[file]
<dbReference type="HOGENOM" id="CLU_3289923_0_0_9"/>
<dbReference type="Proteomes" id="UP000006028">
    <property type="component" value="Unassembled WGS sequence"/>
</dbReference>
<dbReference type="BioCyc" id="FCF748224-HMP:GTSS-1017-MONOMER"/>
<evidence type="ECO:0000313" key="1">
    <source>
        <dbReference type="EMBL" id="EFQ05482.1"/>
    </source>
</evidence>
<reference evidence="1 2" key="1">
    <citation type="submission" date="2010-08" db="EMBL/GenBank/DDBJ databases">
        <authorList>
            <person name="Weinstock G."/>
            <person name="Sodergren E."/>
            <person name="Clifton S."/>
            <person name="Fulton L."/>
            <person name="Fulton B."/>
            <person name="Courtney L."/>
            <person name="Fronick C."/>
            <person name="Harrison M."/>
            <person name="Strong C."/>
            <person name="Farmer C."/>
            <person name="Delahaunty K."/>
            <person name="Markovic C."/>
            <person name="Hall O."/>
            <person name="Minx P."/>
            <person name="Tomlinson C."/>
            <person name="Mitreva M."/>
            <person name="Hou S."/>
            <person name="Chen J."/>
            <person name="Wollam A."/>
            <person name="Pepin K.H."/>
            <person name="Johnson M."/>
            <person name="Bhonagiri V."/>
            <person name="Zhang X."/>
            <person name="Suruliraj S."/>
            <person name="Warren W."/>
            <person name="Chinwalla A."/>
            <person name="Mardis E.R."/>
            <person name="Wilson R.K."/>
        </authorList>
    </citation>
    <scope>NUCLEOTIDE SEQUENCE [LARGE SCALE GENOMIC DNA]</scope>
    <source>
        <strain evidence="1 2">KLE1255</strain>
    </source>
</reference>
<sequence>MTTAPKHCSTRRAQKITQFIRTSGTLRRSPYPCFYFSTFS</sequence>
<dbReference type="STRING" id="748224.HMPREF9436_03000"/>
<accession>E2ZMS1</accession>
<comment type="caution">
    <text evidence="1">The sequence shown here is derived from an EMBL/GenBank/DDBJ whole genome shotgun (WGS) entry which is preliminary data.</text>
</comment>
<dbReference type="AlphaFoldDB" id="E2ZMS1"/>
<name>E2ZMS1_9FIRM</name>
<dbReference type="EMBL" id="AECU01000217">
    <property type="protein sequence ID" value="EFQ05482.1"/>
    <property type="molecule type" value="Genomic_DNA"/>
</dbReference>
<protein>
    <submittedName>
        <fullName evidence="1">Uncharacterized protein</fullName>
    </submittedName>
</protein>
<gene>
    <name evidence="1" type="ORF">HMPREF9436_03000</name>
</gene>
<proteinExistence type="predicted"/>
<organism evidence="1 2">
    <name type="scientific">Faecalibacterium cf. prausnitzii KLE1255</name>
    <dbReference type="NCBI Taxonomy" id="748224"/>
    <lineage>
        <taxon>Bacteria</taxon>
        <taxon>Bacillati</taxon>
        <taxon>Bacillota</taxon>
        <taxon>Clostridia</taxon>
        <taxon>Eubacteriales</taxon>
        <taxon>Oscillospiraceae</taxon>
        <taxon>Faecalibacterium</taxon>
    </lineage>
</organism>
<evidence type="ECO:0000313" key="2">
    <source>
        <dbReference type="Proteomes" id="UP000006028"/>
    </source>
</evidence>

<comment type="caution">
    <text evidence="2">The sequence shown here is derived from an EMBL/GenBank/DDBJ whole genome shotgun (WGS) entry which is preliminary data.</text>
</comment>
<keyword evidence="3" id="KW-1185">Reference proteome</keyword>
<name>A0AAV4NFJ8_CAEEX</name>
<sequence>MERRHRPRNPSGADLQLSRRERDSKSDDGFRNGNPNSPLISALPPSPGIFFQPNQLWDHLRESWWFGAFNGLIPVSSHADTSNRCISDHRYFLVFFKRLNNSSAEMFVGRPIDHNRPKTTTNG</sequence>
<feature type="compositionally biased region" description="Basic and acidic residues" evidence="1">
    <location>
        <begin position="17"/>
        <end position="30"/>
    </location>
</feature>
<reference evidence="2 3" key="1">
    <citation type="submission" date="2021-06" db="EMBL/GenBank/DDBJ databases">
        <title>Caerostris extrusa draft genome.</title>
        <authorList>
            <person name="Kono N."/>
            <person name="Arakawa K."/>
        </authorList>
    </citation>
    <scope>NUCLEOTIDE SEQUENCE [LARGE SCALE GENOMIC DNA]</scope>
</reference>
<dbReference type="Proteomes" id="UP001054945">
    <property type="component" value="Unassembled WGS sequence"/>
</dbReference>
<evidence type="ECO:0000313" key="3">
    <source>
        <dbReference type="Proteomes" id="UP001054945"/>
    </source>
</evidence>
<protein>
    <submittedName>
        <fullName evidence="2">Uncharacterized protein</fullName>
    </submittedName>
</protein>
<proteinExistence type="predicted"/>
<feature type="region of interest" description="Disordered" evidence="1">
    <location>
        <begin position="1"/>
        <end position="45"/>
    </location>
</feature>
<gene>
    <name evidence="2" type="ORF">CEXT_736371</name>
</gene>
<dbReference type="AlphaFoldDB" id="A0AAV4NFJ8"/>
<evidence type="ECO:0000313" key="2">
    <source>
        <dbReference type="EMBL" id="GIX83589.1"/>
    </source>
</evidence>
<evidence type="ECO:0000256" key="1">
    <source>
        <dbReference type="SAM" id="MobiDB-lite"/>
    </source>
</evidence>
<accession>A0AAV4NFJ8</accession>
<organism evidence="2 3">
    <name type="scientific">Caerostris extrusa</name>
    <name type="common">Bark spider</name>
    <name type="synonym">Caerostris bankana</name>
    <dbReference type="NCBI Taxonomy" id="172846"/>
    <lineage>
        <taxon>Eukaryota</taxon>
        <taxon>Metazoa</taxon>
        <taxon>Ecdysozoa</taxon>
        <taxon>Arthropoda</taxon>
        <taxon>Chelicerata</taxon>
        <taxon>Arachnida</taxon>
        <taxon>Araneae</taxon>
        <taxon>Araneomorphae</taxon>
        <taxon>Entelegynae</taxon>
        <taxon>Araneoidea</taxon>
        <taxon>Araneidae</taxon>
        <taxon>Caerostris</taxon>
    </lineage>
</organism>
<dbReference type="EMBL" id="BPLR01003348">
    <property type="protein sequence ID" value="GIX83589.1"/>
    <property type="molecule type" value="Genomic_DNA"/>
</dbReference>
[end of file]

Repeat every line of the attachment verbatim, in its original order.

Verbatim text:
<dbReference type="HOGENOM" id="CLU_3289923_0_0_9"/>
<dbReference type="Proteomes" id="UP000006028">
    <property type="component" value="Unassembled WGS sequence"/>
</dbReference>
<dbReference type="BioCyc" id="FCF748224-HMP:GTSS-1017-MONOMER"/>
<evidence type="ECO:0000313" key="1">
    <source>
        <dbReference type="EMBL" id="EFQ05482.1"/>
    </source>
</evidence>
<reference evidence="1 2" key="1">
    <citation type="submission" date="2010-08" db="EMBL/GenBank/DDBJ databases">
        <authorList>
            <person name="Weinstock G."/>
            <person name="Sodergren E."/>
            <person name="Clifton S."/>
            <person name="Fulton L."/>
            <person name="Fulton B."/>
            <person name="Courtney L."/>
            <person name="Fronick C."/>
            <person name="Harrison M."/>
            <person name="Strong C."/>
            <person name="Farmer C."/>
            <person name="Delahaunty K."/>
            <person name="Markovic C."/>
            <person name="Hall O."/>
            <person name="Minx P."/>
            <person name="Tomlinson C."/>
            <person name="Mitreva M."/>
            <person name="Hou S."/>
            <person name="Chen J."/>
            <person name="Wollam A."/>
            <person name="Pepin K.H."/>
            <person name="Johnson M."/>
            <person name="Bhonagiri V."/>
            <person name="Zhang X."/>
            <person name="Suruliraj S."/>
            <person name="Warren W."/>
            <person name="Chinwalla A."/>
            <person name="Mardis E.R."/>
            <person name="Wilson R.K."/>
        </authorList>
    </citation>
    <scope>NUCLEOTIDE SEQUENCE [LARGE SCALE GENOMIC DNA]</scope>
    <source>
        <strain evidence="1 2">KLE1255</strain>
    </source>
</reference>
<sequence>MTTAPKHCSTRRAQKITQFIRTSGTLRRSPYPCFYFSTFS</sequence>
<dbReference type="STRING" id="748224.HMPREF9436_03000"/>
<accession>E2ZMS1</accession>
<comment type="caution">
    <text evidence="1">The sequence shown here is derived from an EMBL/GenBank/DDBJ whole genome shotgun (WGS) entry which is preliminary data.</text>
</comment>
<dbReference type="AlphaFoldDB" id="E2ZMS1"/>
<name>E2ZMS1_9FIRM</name>
<dbReference type="EMBL" id="AECU01000217">
    <property type="protein sequence ID" value="EFQ05482.1"/>
    <property type="molecule type" value="Genomic_DNA"/>
</dbReference>
<protein>
    <submittedName>
        <fullName evidence="1">Uncharacterized protein</fullName>
    </submittedName>
</protein>
<gene>
    <name evidence="1" type="ORF">HMPREF9436_03000</name>
</gene>
<proteinExistence type="predicted"/>
<organism evidence="1 2">
    <name type="scientific">Faecalibacterium cf. prausnitzii KLE1255</name>
    <dbReference type="NCBI Taxonomy" id="748224"/>
    <lineage>
        <taxon>Bacteria</taxon>
        <taxon>Bacillati</taxon>
        <taxon>Bacillota</taxon>
        <taxon>Clostridia</taxon>
        <taxon>Eubacteriales</taxon>
        <taxon>Oscillospiraceae</taxon>
        <taxon>Faecalibacterium</taxon>
    </lineage>
</organism>
<evidence type="ECO:0000313" key="2">
    <source>
        <dbReference type="Proteomes" id="UP000006028"/>
    </source>
</evidence>

<comment type="caution">
    <text evidence="2">The sequence shown here is derived from an EMBL/GenBank/DDBJ whole genome shotgun (WGS) entry which is preliminary data.</text>
</comment>
<keyword evidence="3" id="KW-1185">Reference proteome</keyword>
<name>A0AAV4NFJ8_CAEEX</name>
<sequence>MERRHRPRNPSGADLQLSRRERDSKSDDGFRNGNPNSPLISALPPSPGIFFQPNQLWDHLRESWWFGAFNGLIPVSSHADTSNRCISDHRYFLVFFKRLNNSSAEMFVGRPIDHNRPKTTTNG</sequence>
<feature type="compositionally biased region" description="Basic and acidic residues" evidence="1">
    <location>
        <begin position="17"/>
        <end position="30"/>
    </location>
</feature>
<reference evidence="2 3" key="1">
    <citation type="submission" date="2021-06" db="EMBL/GenBank/DDBJ databases">
        <title>Caerostris extrusa draft genome.</title>
        <authorList>
            <person name="Kono N."/>
            <person name="Arakawa K."/>
        </authorList>
    </citation>
    <scope>NUCLEOTIDE SEQUENCE [LARGE SCALE GENOMIC DNA]</scope>
</reference>
<dbReference type="Proteomes" id="UP001054945">
    <property type="component" value="Unassembled WGS sequence"/>
</dbReference>
<evidence type="ECO:0000313" key="3">
    <source>
        <dbReference type="Proteomes" id="UP001054945"/>
    </source>
</evidence>
<protein>
    <submittedName>
        <fullName evidence="2">Uncharacterized protein</fullName>
    </submittedName>
</protein>
<proteinExistence type="predicted"/>
<feature type="region of interest" description="Disordered" evidence="1">
    <location>
        <begin position="1"/>
        <end position="45"/>
    </location>
</feature>
<gene>
    <name evidence="2" type="ORF">CEXT_736371</name>
</gene>
<dbReference type="AlphaFoldDB" id="A0AAV4NFJ8"/>
<evidence type="ECO:0000313" key="2">
    <source>
        <dbReference type="EMBL" id="GIX83589.1"/>
    </source>
</evidence>
<evidence type="ECO:0000256" key="1">
    <source>
        <dbReference type="SAM" id="MobiDB-lite"/>
    </source>
</evidence>
<accession>A0AAV4NFJ8</accession>
<organism evidence="2 3">
    <name type="scientific">Caerostris extrusa</name>
    <name type="common">Bark spider</name>
    <name type="synonym">Caerostris bankana</name>
    <dbReference type="NCBI Taxonomy" id="172846"/>
    <lineage>
        <taxon>Eukaryota</taxon>
        <taxon>Metazoa</taxon>
        <taxon>Ecdysozoa</taxon>
        <taxon>Arthropoda</taxon>
        <taxon>Chelicerata</taxon>
        <taxon>Arachnida</taxon>
        <taxon>Araneae</taxon>
        <taxon>Araneomorphae</taxon>
        <taxon>Entelegynae</taxon>
        <taxon>Araneoidea</taxon>
        <taxon>Araneidae</taxon>
        <taxon>Caerostris</taxon>
    </lineage>
</organism>
<dbReference type="EMBL" id="BPLR01003348">
    <property type="protein sequence ID" value="GIX83589.1"/>
    <property type="molecule type" value="Genomic_DNA"/>
</dbReference>